Flash fiction fans have something to celebrate! From the editors of Flash Fiction Forward: 80 Very Short Stories, comes a broader, more diverse collection of micro-stories. For this new edition James Thomas and Robert Shapard teamed with Christopher Merrill, who directs University of Iowa’s International Writing Program, and a host of writers and translators, to bring us Flash Fiction International, Very Short Stories from Around the World.
A quick perusal of the table of contents reveals a significant number of Latin American writers from Mexico to Argentina, and points in between. The Middle and Far East are also well represented, including writers from Egypt, Israel, Iraq, Syria, India, Taiwan, Japan, and Vietnam. Even international compilations can sometimes favor the western aesthetic, so it is refreshing to find that western writers from the United States, New Zealand, Ireland, Scotland, and Canada (to name a few), while present in respectable numbers, do not dominate the pages. This is a well-dispersed representation of the world of flash fiction.
I have kept a copy of the first edition, Flash Fiction Forward, on my desk since it was released. It’s in that small pile of books I reach for most often, including Extreme Fiction and the latest edition of Best American Short Stories. It is the one I turn to when I want to experience the wonder and depth of story executed in its slimmest, most stripped down form, and it never disappoints me. I have come to treat these stories like chocolate truffles, to be consumed one at a time—examined and savored for their individual beauty, uniqueness, and surprise. So I was admittedly excited when the Flash Fiction International arrived, and also a bit nervous that my expectations would be too high. But the International edition has proven as absorbing and profound as its predecessor. Among my favorite selections, which are hard to narrow down because there are so many I could place in that category, is “Love” by Mexican author Edgar Omar Avilés and translated by Toshiya Kamei. It’s a story that spans a simple half-page of text; here it is in its entirety:
“I’m sure now, Mommy,” the girl said to her mother, breaking into tears. “God is really there, and he’s full of love!”
“Why are you so sure?”
“I’ve seen him and he spoke to me from heaven. It’s the most wonderful place in the world!” The girl answered so assuredly and fervently that all her mother could do was to stab her with the knife she was chopping an onion with.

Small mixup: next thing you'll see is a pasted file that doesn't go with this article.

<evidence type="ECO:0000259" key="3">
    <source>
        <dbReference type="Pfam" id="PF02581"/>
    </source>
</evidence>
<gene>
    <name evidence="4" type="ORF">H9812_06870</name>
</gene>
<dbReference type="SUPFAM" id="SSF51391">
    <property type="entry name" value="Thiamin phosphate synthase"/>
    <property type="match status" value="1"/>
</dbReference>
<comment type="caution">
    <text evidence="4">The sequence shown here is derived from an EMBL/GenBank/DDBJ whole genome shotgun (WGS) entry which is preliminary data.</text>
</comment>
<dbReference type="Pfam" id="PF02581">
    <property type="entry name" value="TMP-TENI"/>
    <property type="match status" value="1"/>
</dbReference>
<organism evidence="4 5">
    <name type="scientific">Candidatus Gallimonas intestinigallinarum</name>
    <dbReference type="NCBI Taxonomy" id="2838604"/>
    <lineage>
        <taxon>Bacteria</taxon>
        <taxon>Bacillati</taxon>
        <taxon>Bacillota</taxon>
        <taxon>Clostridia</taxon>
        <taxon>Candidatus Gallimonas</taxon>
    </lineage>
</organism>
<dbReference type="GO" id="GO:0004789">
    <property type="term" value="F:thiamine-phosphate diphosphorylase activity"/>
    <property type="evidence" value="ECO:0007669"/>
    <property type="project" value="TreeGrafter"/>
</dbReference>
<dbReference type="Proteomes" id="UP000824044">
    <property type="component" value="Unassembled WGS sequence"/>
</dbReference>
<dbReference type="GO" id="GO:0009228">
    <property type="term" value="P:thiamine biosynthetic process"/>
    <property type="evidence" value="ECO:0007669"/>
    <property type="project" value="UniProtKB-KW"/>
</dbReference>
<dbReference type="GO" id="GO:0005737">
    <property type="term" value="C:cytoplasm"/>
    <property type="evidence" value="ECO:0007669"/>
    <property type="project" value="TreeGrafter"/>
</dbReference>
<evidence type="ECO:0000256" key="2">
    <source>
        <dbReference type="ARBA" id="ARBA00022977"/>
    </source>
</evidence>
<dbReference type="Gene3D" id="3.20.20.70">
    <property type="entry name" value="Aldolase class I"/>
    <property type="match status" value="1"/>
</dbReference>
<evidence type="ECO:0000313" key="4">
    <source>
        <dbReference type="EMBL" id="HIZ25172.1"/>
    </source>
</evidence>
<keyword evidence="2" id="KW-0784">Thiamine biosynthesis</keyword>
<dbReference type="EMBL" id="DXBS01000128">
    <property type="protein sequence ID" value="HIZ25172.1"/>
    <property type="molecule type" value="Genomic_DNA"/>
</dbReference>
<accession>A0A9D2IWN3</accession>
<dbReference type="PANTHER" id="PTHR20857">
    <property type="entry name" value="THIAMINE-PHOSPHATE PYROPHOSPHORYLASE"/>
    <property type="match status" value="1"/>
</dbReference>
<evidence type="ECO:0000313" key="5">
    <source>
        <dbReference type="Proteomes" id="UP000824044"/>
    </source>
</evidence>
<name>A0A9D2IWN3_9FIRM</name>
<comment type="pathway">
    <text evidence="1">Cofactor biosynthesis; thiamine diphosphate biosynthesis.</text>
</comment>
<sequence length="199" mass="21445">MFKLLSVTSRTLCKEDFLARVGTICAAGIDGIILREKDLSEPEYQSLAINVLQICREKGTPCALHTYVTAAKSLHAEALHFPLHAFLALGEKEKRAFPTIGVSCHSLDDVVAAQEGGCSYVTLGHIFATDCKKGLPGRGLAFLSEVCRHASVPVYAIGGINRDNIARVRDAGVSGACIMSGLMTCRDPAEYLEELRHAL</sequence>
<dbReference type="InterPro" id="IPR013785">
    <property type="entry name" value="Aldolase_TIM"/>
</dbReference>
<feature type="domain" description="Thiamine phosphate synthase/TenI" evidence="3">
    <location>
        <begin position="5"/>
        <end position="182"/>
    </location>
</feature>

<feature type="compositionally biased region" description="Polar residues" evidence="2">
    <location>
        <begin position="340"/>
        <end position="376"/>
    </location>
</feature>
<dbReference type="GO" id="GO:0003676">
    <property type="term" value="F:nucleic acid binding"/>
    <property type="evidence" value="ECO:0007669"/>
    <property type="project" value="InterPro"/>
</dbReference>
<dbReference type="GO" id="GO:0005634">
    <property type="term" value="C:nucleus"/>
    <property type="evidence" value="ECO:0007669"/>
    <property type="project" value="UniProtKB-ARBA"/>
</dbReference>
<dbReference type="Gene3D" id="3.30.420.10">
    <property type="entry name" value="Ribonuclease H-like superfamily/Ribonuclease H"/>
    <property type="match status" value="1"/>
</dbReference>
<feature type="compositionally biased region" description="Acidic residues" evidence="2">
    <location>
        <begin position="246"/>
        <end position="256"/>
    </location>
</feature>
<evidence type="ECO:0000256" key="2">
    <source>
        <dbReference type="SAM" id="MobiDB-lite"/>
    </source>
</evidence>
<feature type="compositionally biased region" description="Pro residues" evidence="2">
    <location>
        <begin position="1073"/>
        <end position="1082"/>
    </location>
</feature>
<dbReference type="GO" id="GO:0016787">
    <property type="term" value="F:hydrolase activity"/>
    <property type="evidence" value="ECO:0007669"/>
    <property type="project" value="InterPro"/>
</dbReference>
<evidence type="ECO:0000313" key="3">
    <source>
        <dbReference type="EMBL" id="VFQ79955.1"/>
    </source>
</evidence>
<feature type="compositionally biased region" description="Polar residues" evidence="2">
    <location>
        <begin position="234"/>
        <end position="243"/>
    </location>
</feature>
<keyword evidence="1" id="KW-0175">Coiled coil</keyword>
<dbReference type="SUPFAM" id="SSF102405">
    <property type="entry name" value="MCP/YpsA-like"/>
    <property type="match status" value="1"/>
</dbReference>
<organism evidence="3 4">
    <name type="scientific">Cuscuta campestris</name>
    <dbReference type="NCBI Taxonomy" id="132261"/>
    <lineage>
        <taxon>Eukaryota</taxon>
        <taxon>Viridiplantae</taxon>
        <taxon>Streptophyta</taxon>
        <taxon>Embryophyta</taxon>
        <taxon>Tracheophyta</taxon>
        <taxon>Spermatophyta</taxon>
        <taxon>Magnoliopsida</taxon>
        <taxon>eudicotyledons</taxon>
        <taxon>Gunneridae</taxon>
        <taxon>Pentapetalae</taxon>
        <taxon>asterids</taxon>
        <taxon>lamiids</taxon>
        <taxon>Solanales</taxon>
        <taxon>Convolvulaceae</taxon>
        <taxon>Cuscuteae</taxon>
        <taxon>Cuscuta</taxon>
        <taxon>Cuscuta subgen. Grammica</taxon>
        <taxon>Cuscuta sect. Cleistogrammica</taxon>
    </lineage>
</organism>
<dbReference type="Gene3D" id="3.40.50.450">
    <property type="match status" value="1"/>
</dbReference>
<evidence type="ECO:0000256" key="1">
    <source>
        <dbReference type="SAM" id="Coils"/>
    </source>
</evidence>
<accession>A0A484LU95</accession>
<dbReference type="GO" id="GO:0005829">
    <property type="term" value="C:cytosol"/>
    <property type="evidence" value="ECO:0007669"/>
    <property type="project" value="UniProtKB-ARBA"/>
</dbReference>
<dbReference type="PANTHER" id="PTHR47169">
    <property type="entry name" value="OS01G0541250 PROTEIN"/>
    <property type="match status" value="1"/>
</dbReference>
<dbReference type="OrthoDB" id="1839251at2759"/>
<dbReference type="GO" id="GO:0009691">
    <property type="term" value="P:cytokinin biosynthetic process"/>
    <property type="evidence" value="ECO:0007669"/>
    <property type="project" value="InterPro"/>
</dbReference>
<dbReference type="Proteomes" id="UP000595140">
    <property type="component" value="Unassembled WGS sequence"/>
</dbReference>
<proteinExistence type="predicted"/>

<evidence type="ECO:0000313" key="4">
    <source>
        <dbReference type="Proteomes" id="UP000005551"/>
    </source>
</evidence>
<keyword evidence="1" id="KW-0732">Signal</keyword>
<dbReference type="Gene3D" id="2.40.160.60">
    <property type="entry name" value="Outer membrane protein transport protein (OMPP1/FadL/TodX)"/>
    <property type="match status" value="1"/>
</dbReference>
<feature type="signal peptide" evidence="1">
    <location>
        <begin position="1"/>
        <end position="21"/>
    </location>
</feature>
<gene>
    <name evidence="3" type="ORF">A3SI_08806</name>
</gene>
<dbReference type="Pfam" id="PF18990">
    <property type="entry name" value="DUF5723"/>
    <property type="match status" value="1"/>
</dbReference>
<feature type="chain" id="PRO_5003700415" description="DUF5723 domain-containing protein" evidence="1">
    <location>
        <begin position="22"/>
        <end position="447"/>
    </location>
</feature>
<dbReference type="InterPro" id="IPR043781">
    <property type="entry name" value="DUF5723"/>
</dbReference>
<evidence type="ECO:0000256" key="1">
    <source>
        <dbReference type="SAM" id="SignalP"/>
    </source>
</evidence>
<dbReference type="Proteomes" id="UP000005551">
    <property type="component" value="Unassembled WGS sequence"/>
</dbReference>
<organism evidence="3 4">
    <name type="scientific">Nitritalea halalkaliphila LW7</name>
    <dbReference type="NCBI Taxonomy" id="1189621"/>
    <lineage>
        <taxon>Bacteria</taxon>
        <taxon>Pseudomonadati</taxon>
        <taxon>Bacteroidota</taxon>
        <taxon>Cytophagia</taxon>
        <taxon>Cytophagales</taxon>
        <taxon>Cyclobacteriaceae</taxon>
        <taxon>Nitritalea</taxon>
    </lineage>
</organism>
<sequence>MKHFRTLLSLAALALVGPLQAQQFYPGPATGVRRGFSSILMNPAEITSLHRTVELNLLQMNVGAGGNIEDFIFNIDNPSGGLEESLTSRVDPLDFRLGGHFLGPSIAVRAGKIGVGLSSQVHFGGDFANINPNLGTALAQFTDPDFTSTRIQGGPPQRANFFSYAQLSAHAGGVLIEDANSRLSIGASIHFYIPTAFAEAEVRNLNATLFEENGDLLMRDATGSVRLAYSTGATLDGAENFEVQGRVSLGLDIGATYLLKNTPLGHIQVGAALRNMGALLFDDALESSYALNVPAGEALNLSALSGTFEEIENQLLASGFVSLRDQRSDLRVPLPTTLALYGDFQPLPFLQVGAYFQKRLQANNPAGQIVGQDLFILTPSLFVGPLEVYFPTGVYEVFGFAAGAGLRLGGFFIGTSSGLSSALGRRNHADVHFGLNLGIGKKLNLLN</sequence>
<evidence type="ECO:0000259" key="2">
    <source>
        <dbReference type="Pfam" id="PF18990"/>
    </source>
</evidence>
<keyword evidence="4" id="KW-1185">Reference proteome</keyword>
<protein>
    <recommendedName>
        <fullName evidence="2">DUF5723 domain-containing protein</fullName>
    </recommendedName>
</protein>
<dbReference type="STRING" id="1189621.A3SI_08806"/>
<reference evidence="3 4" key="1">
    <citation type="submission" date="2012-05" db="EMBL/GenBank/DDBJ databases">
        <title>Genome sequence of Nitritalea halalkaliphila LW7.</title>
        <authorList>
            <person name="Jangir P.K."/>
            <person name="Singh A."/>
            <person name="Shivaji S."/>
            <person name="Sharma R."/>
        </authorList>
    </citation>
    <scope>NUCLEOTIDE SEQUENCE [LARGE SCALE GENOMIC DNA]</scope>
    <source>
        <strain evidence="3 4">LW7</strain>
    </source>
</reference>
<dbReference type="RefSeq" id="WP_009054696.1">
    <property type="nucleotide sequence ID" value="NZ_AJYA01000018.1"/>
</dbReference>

The girl was so young, still without sin. Her life was so miserable, she begged for change on the streets. Surely, in no time she would start selling her body. Then the glorious heaven and her God full of love would no longer accept her.
For her part she would go to hell, the mother thought while driving the knife in for the tenth time.
As the editors note in their introduction, flash fiction—which goes by various names throughout the world, like kortprosa in Denmark, minificción in Switzerland, Spain, and Argentina, and mikro razkaz in Bulgaria—is a form that is neither rare, nor new. The internet may have popularized it recently, but among the stories in the collection is “The Young Widow” written by Petronius in Ancient Rome. Some historical context may be helpful to fully appreciate the weighty depth of the story, but it is not required to simply enjoy it. Another pre-internet story is “The Imperial Message” by Franz Kafka, reminding us that brevity of story is an art form unto itself, and one that has been practiced throughout the history of literature. But by and large this volume is a contemporary collection with many familiar and notable names like Native American writers Sherman Alexie and Natalie Diaz, Syrian writer Zakaria Tamer, Irish writer James Claffey, Egyptian writer Naguib Mahfouz, Chinese writer Qiu Xiaolong, American writer Brian Doyle, and many, many more.
It is not enough to read these stories once, which is why it will take its place on my desk next to its predecessor. I look forward to savoring these little gems again and again, long into the future, one at a time, slowly and with deliberation.
About the Reviewer
Heather Sharfeddin is the author of four novels. Her work has earned starred reviews from Kirkus Reviews and Library Journal, has been honored with an Erick Hoffer award and at the New York and San Francisco Book Festivals, as well as the Pacific Northwest Book Sellers Association. Her first novel, Blackbelly, was named one of the top five novels of 2005 by the Portsmouth Harold. She holds an MFA in writing from Vermont College of Fine Arts and is working on her PhD in Creative Writing. She currently teaches at Linfield College in McMinnville, Oregon.